Page last updated at 14:26 GMT, Thursday, 25 March 2010

Preferred ITV Wales news provider chosen

Ulster Television and NWN have been named prefered bidders to run news on ITV Wales

A north Wales newspaper group and Northern Ireland TV company is the preferred bidder to provide news for ITV Wales.

The Department for Culture, Media and Sport (DCMS) chose Wales Live, a consortium run by UTV and NWN Media.

Wales Live said it aimed to bring a "fresh and authoritative" service with the existing ITV Wales news team.

Meanwhile, a review of the Welsh media has proposed changes to "get better value" for £300m of public money.

The creative industries report investigated how public funds could generate jobs and wealth from media.

It recommends the establishment of a Digital Wales Board and Creative Industries Fund.

Wales Live will reflect fully the needs of a devolved nation in conjunction with local and community media across both north and south Wales
David Faulkner, managing director of NWN Media

The report's publication coincided with news that the UTV/NWN consortium has been chosen as the preferred bidders for the £12m contract to provide ITV Wales' news service.

Two-year pilots to run regional news in Wales, Scotland and the Tyne Tees/Border region, were adopted by the UK government after ITV raised concerns that local news had become too expensive for them to produce.

As well as running the ITV channel in Northern Ireland, Belfast-based UTV also have radio stations including Talk Sport.

NWN's newspapers include the Leader in Wrexham, Flintshire and Chester and weekly titles in Wales, Cheshire and Shropshire.

Chair of the independent selection panel Richard Hooper said: "We were attracted to UTV's very strong philosophy of hard news."

Mr Hooper added that judges also liked the consortium's emphasis on community websites and the importance placed on newspapers, "so that the north of Wales is not forgotten".

Michael Wilson, managing director, UTV Television said Wales Live aimed to deliver a "fresh and authoritative news service to the whole of Wales across TV, online and radio with the current ITV Wales news team".

David Faulkner, managing director of NWN Media said it would "reflect fully the needs of a devolved nation in conjunction with local and community media across both north and south Wales."

Welsh Secretary Peter Hain welcomed the DCMS decision, saying Welsh viewers "need a choice" of TV news providers.

The UK government has stated around 60 existing ITV staff will transfer to Wales Live which will use existing facilities in Cardiff as well as creating a new North Wales news hub at Mold.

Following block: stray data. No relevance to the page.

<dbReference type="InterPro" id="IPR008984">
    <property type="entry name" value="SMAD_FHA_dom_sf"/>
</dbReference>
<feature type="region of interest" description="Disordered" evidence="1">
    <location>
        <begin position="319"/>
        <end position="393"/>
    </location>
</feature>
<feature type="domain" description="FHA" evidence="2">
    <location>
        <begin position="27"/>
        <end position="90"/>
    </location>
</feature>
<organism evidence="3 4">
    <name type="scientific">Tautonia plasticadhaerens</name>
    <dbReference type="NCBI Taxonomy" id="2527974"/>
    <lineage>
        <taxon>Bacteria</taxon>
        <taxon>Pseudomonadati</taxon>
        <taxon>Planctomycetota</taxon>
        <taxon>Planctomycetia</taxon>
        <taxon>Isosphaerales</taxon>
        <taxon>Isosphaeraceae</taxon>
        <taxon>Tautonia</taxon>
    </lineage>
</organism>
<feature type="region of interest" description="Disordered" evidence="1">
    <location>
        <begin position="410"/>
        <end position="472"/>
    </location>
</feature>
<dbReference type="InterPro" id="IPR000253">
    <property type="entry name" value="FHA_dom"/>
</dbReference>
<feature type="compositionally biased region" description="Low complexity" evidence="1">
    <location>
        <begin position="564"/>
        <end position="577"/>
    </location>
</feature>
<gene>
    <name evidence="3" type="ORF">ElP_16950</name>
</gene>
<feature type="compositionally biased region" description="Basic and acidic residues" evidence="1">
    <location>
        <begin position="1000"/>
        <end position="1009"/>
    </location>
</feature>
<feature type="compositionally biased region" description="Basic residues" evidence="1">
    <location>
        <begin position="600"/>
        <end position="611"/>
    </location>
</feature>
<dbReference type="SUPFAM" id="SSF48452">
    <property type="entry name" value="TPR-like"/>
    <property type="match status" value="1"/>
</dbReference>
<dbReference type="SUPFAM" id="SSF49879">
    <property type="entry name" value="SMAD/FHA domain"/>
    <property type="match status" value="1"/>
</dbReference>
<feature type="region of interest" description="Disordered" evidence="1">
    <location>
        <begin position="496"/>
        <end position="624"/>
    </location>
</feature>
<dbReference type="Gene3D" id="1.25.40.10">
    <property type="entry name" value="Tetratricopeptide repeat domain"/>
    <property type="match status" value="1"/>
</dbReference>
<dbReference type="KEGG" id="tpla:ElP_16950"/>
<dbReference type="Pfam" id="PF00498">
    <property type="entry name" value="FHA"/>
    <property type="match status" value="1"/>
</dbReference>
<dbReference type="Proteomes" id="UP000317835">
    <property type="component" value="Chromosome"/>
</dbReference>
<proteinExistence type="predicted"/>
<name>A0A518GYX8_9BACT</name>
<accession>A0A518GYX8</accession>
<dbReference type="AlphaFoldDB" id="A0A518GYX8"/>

North Wales News and Swansea Sound news staff will also supplement news coverage.

Disappointment was expressed by rival bidders Tinopolis and Taliesin News, which includes the existing ITV Wales news team.

Tinopolis executive chairman Ron Jones said: "This was a chance to drag Wales' news into the 21st Century and radically change the news provision in Wales for the better."

Serious overhaul

Meanwhile, a creative industries review was published.

Commissioned by the assembly government, it was carried out by Professor Ian Hargreaves, a former director of BBC news and current affairs.

His report's recommendations include the establishment of a digital Wales board and a creative industries board, both to be led by an experienced individual from outside government.

It also calls for the creation of a new creative industries fund to replace the assembly government's current creative IP fund.

Television screens in a shop window
A review of Welsh media says "better value" could be had for 300m of public money.

Other proposals include a serious overhaul of business support services to creative industries.

Prof Hargreaves also stressed the importance of further developments around the new BBC drama village in Cardiff Bay, particularly the corporation's own plans to consider developing a new media city to replace the existing studios in Llandaff.

Assembly government ministers say they have already begun work to implement some of the recommendations.

Prof Hargreaves said his review suggested ways Wales can get "better value" for the large sums of public money currently being spent.

"Handled in the right way, this is a very promising sector for quality jobs and economic growth," he said.

Heritage Minister Alun Ffred Jones said there was an urgent need to "improve the coherence" of assembly government support so the Welsh media industry can maximise opportunities.

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